Saturday, February 10, 2007
Boats, Alluvial Plains, and Passenger Trains
How many of you have ever slept on a passenger train? I think I've finally found a form of transportation that I can actually come out of feeling good the next morning. As a continuation of the Egypt entry, after the day's activities in Cairo and Giza, we spent the night on a train and arrived at Luxor early in the morning. Immediately after checking in at the hotel, we all piled into carriages and went down the street to the temple of Karnak.
If there is one word to describe the temple of Karnak, I'm afraid that I'm not familiar with it. It is honestly the most magnificent structure I've ever seen. I was awestruck by the enormity of the pillars, obelisks, and its sheer size (64 acres). Tell me, how does one carve a 90-foot obelisk out of one solid piece of granite, transport it 100+ miles, and then stand it up in a position that aligns perfectly with the buildings around it to within a hairbreadth? Too heavy for pulleys, too tall for manpower, too awkward to transport 150 Goliaths from Palestine. Well, I know the answer, but it would take a while to explain. If you want to know, you'll have to comment on it. :)
Something interesting about Luxor is the annual rainfall: exactly 0.00" Honestly, there are still mud brick walls standing in the exact position that they were in 2000 years ago. Our guide, Rifatt, has lived in Luxor for 55 years and he's never seen rain there. It would seem that the principal reason for this is because all weather patterns, from west to east as normal, would have to cross the Sahara. Enough said.
The temple of Luxor, while nearly as impressive as Karnak, wasn't quite as well received. This is probably because of the amount of time the group had already spent in the sun, so we weren't there as long. After some R&R at the hotel we went to the Luxor Museum (it opens at 4:00 after a little siesta). The statues, mummies, ancient chariots, and artifacts there are immaculately carved and preserved, and it's pretty fun to make up meanings for the carvings that adorn every single object. :)
After another good night's sleep we were off to the valley of the kings, the burial place of dozens of Pharoahs. Probably the most popular inhabitant of the area is Tut Ankh Amon, known in the non-Egyptian world as King Tut. His mummy has been removed from the Cairo museum and replaced in the tomb (with guards on all the surrounding hilltops), and one of the three sarcophagi (coffins) is still there. Most of the rest of the thousands of artifacts are in the Cairo museum. The interesting thing is, the most well-known citizen of the valley of the kings is probably the least influential in Egyptian History. He only ruled for ten years, died before the age of twenty, and his tomb is only one-twentieth the size of, for example, Rameses II's.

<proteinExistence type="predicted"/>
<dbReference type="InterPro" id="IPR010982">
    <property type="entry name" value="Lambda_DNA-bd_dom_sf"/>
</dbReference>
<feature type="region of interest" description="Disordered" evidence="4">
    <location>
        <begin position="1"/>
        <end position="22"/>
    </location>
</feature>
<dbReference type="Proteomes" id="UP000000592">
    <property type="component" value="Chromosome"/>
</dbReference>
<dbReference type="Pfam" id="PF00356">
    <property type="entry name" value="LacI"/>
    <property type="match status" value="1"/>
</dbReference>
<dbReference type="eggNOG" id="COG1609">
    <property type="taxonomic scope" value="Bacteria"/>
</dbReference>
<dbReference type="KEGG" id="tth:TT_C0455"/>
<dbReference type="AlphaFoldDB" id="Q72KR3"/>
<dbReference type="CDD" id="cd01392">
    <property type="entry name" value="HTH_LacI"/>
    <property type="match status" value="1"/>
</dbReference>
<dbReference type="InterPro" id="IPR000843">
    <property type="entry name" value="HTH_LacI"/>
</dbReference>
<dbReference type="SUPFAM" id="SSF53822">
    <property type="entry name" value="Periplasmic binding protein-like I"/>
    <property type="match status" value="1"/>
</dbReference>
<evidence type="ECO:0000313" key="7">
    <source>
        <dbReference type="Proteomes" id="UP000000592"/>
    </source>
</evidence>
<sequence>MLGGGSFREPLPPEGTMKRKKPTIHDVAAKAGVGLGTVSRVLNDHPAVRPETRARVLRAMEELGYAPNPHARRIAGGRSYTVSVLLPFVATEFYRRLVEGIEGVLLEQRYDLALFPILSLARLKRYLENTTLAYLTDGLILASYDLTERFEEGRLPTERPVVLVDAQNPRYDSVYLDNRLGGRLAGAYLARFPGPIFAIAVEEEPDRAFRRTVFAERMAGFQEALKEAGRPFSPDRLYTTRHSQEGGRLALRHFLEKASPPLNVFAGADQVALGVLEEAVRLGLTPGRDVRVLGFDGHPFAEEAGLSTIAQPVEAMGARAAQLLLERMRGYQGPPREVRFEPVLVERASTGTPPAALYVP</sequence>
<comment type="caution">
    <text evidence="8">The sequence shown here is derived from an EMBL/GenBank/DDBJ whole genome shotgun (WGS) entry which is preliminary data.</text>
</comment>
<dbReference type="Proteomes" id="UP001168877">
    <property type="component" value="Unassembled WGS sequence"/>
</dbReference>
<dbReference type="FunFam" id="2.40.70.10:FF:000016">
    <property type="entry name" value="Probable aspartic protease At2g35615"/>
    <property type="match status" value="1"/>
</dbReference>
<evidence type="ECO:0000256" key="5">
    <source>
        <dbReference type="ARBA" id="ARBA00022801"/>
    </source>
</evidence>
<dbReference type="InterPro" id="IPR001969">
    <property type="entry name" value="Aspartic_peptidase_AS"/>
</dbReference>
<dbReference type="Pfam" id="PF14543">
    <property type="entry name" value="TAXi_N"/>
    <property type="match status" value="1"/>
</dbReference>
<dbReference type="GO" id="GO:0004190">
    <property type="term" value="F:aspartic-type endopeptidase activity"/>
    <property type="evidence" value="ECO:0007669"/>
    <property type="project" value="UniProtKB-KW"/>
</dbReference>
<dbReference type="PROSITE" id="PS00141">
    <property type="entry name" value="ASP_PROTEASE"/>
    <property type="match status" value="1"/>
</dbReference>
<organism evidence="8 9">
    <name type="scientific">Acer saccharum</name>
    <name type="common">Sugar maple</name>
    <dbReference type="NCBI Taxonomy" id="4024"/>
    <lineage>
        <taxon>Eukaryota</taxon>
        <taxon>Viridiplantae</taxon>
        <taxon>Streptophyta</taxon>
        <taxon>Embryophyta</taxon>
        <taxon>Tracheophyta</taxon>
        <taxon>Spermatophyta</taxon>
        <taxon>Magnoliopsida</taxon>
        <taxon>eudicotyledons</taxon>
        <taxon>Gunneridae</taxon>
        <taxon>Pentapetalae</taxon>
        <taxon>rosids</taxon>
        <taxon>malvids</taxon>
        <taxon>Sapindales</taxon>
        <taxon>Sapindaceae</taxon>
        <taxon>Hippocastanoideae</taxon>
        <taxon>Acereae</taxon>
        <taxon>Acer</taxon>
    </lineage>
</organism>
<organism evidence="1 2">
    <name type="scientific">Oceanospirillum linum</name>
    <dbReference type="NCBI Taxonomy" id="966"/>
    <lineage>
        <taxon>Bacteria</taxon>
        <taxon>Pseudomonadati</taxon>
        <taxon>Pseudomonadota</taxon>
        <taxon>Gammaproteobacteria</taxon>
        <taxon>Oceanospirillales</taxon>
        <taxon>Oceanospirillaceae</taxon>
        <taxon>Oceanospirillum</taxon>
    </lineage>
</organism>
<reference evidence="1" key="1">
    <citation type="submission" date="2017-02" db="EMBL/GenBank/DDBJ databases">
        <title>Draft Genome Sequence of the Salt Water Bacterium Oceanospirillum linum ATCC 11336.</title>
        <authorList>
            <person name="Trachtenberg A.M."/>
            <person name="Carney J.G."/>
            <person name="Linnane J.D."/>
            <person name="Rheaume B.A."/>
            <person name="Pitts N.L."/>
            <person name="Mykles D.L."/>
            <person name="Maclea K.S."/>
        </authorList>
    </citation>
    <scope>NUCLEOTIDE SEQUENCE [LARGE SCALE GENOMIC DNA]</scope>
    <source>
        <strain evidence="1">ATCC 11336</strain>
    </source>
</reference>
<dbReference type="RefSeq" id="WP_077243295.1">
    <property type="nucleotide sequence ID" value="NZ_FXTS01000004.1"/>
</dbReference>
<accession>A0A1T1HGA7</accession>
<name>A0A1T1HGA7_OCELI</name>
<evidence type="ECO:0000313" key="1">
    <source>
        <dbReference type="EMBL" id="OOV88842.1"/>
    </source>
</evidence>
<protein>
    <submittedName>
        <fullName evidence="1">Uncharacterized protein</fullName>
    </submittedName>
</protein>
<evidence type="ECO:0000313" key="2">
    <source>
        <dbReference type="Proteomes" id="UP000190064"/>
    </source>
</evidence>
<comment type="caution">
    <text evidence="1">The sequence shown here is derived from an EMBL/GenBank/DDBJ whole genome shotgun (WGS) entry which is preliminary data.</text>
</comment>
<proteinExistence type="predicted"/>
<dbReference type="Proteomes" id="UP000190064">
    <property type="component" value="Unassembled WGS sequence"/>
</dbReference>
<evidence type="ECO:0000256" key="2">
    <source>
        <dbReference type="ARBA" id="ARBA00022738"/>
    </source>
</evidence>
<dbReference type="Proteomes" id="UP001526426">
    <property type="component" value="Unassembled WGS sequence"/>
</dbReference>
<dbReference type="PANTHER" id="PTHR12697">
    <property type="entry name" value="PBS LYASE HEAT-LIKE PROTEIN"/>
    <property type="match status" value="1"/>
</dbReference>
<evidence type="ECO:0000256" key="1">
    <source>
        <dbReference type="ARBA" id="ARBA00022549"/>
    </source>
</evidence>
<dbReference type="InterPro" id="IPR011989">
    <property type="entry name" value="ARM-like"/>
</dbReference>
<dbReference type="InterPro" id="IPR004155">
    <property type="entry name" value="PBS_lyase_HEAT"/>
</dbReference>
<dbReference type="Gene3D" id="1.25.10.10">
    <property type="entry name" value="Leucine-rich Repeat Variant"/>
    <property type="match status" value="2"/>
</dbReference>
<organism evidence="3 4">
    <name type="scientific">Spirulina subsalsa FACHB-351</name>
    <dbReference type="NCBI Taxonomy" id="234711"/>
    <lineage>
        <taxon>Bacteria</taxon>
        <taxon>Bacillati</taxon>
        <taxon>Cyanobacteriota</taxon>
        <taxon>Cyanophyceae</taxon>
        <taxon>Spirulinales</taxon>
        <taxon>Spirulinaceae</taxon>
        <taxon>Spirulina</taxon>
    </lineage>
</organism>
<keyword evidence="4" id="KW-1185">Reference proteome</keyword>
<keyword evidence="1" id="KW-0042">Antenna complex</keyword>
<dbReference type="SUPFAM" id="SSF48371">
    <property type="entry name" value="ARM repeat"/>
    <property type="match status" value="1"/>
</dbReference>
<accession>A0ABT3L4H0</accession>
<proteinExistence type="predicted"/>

After other popular places such as Queen Hatchepsut's palace to the Sun God, Amon Ra, the Valley of the Queens, and Rameses III's Esana Temple, we wandered the streets of Luxor until evening when those who wanted to went on a feluca. A feluca is a small sailboat meant basically for tourists, but for us it was a great opportunity to see the sunset from the Nile.
Finally, after some last-minute shopping, it was back to the train station. The next day we arrived in Cairo and spent time in the Cairo museum. We actually found some great hydrocephali (aka: similar to the facsimile in the Book of Abraham), oh, and you could hardly miss the tens of thousands of priceless artifacts. The ownership and subsequent sale of any one would cause the owner to retire, plus all his great-grandchildren.
Following lunch it was off to the mosque that I mentioned in an earlier entry, and then off to the bazaar. I've never seen so many people crowded into one street before. Yet, even though there were 44 students among thousands of shoppers, we were still the most popular (US Dollars still pack a punch). The sights, sounds, and smells of a bazaar are completely indescribable, and I have no pictures to give you a correct sense, because I purposely left my camera on the bus.
Egypt is a country unlike any other, well, unlike any other country that I've visited (so three...and counting). Non-natives don't drink the water, unless they want to risk a severe case of Pharaoh's Revenge (aka. the runs). The bartering often starts at a markup of at least 800% (I had a guy try to sell me a thimble for about $20. I offended him when I laughed, hard), and you pay the porter in any public restroom. The cultural differences, however, just add to the experience. Aside from that, many of the readers of this blog (from a totally LDS perspective, sorry about that) can call this country home through Ephraim and Manasseh. Give that thought a bit of a chew while you plan your next family vacation. Until next time, then.